I do have some concerns about how the little rubbery bit will last with years of use, it seems like the obvious failure point for the device, but I’ll have to get back to you on that in a year or two. For now, I’ve had no issues with it.

Bose Ultra Open Earbuds Audio Quality

Comparing the Ultra Open Earbuds to regular headphones does everyone a disservice. These are not the headphones you get for audiophile listening, I wouldn’t want to listen to a new album from my favourite band for the first time on these headphones. Headphones like these are for listening to music or a podcast while exercising outdoors, or keeping an ear out in case your once sleeping child starts screaming, or so you can subtly listen to music while you’re at work.

I’m going to compare them to the other pair of open ear headphones I have on hand, the Shokz Open Fit. The sound on the Bose is richer and fuller, even though it doesn’t have as much bass. I don’t need to have the Bose as loud as the Shokz to get a full audio experience, the midtones are more present.

But, I also find it a bit more difficult to hear the world around me or have a conversation when the music is playing. I find the Bluetooth drops out or distorts much more frequently than the Shokz. The Shokz play steadily and evenly, while I’ve noticed ten audio glitches in one verse with the Bose, where the same song had none on the Shokz.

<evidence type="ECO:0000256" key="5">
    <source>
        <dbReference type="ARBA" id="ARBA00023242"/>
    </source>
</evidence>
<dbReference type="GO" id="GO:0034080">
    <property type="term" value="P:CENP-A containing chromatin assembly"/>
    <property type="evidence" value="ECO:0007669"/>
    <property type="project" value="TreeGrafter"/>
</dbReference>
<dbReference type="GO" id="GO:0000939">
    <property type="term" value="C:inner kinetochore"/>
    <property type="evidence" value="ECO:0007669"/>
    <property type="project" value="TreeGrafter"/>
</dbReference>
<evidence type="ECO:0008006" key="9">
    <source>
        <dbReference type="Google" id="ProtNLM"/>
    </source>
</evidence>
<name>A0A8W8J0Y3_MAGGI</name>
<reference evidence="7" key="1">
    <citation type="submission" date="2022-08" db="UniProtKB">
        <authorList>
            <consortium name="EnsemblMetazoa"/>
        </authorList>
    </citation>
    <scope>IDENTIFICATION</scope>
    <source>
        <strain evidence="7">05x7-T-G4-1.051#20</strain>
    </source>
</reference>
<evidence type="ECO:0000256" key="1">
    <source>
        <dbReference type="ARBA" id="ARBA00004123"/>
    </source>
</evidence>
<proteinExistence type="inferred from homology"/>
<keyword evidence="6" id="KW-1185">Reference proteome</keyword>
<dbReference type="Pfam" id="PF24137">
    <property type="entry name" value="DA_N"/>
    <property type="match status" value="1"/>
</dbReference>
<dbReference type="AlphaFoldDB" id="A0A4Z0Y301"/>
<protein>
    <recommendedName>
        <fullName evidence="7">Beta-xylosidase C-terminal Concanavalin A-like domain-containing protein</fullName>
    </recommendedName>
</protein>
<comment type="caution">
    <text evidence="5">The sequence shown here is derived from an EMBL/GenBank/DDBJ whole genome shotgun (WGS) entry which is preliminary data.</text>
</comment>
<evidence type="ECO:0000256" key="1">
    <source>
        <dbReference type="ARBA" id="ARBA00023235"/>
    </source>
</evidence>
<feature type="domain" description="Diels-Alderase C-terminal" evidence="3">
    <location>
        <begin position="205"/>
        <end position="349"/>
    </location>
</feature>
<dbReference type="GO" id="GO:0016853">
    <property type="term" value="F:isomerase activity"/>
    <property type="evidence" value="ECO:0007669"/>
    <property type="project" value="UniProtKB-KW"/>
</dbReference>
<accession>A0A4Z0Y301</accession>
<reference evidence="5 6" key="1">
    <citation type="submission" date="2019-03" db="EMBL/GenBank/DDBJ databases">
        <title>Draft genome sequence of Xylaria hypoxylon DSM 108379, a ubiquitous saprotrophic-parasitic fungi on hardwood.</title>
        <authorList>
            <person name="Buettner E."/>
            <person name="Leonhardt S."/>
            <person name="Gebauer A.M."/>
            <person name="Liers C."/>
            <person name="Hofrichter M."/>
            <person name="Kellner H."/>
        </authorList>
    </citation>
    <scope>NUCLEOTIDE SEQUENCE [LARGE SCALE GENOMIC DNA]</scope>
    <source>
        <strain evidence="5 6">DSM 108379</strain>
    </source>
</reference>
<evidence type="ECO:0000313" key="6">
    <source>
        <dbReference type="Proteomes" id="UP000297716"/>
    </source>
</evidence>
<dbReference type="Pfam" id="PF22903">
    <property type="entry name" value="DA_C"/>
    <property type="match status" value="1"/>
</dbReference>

Yeah, the music might be fuller and sound better, which is great. But if the point is to hear the little sounds of the world around me while the music plays, and have a steady stream of beats to power my ride, the Bose isn’t living up to the full purpose. For running in a park, I think these are great, and the Bose would be my pick. But for riding in the streets, or being at work, I’d pick Shokz over Bose.